And I'm still learning these lessons everyday as Labor Secretary.
We've made historic progress in workplace safety in the last 40 years, but Americans are still dying every day in preventable workplace accidents.
Every day, 12 people go to work and never come home.
Our work will not be done until no worker has to risk her life for her livelihood.
I'm also proud that you're using this day to remember the Freedom Riders as a turning point in the fight for racial justice in America.
Next week, I will travel to Tennessee to mark another major moment in the civil rights movement: the 1968 strike of the Memphis sanitation workers.
As Americans, we all know Dr. King's famous speech, "I've Been to the Mountaintop."
We lost one of our nation's great leaders for justice in Memphis. But many do not know why he was there, or who he was marching with.
He was there to stand with a group of black sanitation workers who stood up for what was fair and right.
These men were working for welfare wages. They got no overtime pay, no matter how many hours they worked.
They had no grievance procedures. No vacation. No sick leave. If they got hurt on the job, they were fired.
When two workers died on the job, they finally said, "Enough is enough."
They demanded a union. When the mayor ignored them, they went on strike.
They endured police brutality and held up signs with four simple words: "I AM A MAN."
One of the real unsung heroes of this story was a Jewish American of Polish descent named Jerry Wurf.
He was the international president of the AFSCME public workers union.
There's this great documentary of the Memphis sanitation strike made by students at the University of Tennessee.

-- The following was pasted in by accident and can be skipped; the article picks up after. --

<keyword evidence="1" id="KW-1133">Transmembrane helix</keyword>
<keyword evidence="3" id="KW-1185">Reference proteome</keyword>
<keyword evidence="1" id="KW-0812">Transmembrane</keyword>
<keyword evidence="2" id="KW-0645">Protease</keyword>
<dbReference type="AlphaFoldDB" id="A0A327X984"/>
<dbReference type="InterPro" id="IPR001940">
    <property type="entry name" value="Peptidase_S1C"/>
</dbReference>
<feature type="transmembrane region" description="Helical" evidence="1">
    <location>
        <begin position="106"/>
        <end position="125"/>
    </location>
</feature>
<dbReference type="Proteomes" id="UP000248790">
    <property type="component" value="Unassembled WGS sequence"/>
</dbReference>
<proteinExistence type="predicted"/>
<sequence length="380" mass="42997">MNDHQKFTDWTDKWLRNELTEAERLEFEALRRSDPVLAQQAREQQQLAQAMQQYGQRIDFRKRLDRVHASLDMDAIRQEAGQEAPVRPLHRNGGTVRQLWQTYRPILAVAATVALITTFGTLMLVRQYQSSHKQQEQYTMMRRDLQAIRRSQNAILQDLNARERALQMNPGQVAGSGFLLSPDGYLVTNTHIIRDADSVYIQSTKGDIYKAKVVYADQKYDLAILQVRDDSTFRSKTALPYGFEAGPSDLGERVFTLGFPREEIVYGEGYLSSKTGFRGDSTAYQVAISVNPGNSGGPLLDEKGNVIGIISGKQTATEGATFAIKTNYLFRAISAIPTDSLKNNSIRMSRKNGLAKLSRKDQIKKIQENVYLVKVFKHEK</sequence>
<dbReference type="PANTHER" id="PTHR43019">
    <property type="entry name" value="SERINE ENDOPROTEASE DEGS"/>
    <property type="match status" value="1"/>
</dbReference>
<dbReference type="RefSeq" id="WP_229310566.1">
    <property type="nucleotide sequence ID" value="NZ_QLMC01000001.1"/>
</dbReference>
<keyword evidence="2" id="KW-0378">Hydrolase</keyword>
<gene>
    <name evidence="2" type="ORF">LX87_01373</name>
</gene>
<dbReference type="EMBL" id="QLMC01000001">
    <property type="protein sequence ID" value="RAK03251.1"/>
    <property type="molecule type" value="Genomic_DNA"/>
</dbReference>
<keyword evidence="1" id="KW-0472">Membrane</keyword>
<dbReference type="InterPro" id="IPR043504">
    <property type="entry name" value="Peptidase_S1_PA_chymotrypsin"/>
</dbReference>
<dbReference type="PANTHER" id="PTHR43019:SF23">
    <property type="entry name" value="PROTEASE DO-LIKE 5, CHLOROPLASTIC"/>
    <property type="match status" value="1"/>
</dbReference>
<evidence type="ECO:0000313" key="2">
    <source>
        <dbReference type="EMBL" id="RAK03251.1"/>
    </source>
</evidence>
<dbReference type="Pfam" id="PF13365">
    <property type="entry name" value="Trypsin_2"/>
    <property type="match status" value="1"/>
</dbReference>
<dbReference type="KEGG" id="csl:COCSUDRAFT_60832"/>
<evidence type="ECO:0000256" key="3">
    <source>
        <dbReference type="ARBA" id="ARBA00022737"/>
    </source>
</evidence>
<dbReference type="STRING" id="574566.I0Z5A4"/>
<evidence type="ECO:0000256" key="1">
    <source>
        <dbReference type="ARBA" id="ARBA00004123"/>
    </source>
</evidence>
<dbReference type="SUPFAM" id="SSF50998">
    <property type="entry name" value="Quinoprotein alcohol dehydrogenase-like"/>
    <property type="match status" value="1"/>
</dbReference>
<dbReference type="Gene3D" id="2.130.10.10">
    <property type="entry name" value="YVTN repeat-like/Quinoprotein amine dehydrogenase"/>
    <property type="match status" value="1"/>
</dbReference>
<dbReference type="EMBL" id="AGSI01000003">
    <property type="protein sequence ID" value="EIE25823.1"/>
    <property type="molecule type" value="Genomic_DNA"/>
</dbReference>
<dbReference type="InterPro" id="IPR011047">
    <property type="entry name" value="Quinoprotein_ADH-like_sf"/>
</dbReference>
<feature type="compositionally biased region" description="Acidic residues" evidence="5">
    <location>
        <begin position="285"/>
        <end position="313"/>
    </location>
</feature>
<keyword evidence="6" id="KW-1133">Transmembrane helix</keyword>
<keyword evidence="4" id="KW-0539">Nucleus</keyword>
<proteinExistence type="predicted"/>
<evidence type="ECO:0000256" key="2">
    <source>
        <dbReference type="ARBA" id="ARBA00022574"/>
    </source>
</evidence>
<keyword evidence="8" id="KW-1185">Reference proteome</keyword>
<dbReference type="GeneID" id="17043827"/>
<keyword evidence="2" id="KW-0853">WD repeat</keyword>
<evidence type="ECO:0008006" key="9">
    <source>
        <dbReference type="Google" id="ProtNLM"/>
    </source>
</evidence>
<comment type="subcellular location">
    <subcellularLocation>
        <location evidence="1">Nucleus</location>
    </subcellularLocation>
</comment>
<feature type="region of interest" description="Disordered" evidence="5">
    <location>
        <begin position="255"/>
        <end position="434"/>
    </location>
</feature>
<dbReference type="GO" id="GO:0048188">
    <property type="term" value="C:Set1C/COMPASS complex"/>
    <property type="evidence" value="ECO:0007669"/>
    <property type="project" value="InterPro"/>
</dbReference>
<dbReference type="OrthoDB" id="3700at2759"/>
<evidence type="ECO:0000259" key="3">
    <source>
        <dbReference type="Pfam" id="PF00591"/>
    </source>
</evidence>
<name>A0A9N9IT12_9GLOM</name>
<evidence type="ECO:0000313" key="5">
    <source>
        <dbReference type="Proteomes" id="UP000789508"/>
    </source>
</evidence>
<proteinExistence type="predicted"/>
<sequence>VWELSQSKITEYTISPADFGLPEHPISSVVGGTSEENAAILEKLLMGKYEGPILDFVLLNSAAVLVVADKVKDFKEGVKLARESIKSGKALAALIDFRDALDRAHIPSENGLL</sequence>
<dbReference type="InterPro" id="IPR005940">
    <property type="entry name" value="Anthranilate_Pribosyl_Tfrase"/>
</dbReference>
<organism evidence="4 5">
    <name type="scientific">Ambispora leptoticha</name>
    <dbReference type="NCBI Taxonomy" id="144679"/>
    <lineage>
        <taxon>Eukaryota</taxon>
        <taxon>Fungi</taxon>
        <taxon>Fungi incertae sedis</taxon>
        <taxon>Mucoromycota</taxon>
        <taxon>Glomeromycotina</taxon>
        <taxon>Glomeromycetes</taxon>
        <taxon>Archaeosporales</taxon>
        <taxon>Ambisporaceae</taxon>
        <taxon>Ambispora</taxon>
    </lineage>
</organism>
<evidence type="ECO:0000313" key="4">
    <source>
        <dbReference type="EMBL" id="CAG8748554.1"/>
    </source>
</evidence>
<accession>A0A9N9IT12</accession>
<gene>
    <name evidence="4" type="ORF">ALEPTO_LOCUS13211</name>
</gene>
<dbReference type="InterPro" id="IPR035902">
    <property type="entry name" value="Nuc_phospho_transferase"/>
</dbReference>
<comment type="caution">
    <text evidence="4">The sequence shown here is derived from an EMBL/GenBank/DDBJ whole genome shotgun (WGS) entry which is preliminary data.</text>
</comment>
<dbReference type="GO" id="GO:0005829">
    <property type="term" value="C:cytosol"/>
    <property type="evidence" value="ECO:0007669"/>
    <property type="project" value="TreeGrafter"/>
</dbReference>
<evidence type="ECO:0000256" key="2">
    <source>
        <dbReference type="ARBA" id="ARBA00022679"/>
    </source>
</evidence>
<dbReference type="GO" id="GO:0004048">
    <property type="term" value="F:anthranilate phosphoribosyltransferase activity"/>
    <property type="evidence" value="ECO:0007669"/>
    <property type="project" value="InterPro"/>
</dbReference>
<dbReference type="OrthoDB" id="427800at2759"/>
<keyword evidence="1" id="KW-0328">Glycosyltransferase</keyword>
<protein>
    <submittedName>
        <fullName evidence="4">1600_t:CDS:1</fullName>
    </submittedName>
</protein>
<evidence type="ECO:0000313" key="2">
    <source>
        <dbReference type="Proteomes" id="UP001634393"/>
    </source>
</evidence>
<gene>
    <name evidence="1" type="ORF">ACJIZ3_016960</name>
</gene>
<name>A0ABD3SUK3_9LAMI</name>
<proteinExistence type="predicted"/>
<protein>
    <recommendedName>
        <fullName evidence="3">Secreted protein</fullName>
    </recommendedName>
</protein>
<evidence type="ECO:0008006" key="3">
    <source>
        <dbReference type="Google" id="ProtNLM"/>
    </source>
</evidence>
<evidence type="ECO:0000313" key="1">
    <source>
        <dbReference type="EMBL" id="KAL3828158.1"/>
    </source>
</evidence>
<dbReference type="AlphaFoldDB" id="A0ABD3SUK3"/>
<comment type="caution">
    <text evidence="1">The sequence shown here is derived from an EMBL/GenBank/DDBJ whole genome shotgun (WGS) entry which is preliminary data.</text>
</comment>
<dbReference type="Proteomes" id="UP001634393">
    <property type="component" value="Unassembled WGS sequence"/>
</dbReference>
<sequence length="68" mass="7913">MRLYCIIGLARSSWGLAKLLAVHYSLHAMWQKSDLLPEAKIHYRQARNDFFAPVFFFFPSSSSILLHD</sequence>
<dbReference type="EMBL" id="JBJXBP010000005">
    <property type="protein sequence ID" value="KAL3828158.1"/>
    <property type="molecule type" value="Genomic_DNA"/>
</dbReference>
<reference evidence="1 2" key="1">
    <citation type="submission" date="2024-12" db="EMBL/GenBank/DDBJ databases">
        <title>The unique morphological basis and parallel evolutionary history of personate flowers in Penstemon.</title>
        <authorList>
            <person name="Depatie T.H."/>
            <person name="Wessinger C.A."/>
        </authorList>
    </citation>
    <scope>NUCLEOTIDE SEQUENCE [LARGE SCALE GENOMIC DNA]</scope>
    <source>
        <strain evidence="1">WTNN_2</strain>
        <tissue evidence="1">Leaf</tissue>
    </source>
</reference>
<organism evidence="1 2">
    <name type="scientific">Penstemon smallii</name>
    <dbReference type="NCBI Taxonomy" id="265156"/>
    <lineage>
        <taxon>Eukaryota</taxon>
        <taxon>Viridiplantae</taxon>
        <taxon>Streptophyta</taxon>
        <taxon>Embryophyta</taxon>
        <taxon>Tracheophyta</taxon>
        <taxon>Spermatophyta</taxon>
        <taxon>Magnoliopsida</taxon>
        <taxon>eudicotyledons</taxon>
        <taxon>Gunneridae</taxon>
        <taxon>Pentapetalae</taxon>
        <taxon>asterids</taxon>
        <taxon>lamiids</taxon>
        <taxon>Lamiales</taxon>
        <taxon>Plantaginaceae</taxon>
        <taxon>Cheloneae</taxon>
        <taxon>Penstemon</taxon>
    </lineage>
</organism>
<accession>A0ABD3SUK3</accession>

In it, you see Jerry Wurf literally screaming at the good old boys network. He's standing there in a City Council meeting, surrounded on all sides by African-American janitors.
Jerry Wurf shakes his finger and he shouts into the microphone, "So long as these men want help and support, by God, they are going to get our help and our support!"
The janitors erupted into cheers.
This solidarity lives today in your support for the Domestic Workers.
Thanks to the alliance of so many Jewish leaders with civil rights and faith leaders, the Memphis workers got their union.
Their victory spawned more unions and better working conditions for African-Americans across the Deep South.
Unfortunately, today, collective bargaining rights are again under attack across this country.
So thank you for standing up against those politicians who want to move us backward, not forward.
In this, we stand together!
I know that the bond between the Jewish community and the labor movement is deep and unshakeable.
I am proud to receive this recognition today, and I'm blessed to count you as my partners in our enduring struggle.
Our cause is just. The need is great. But our collective power is even greater.
So the fight continues! We will press on! And we will win!
Thank you, and God bless you.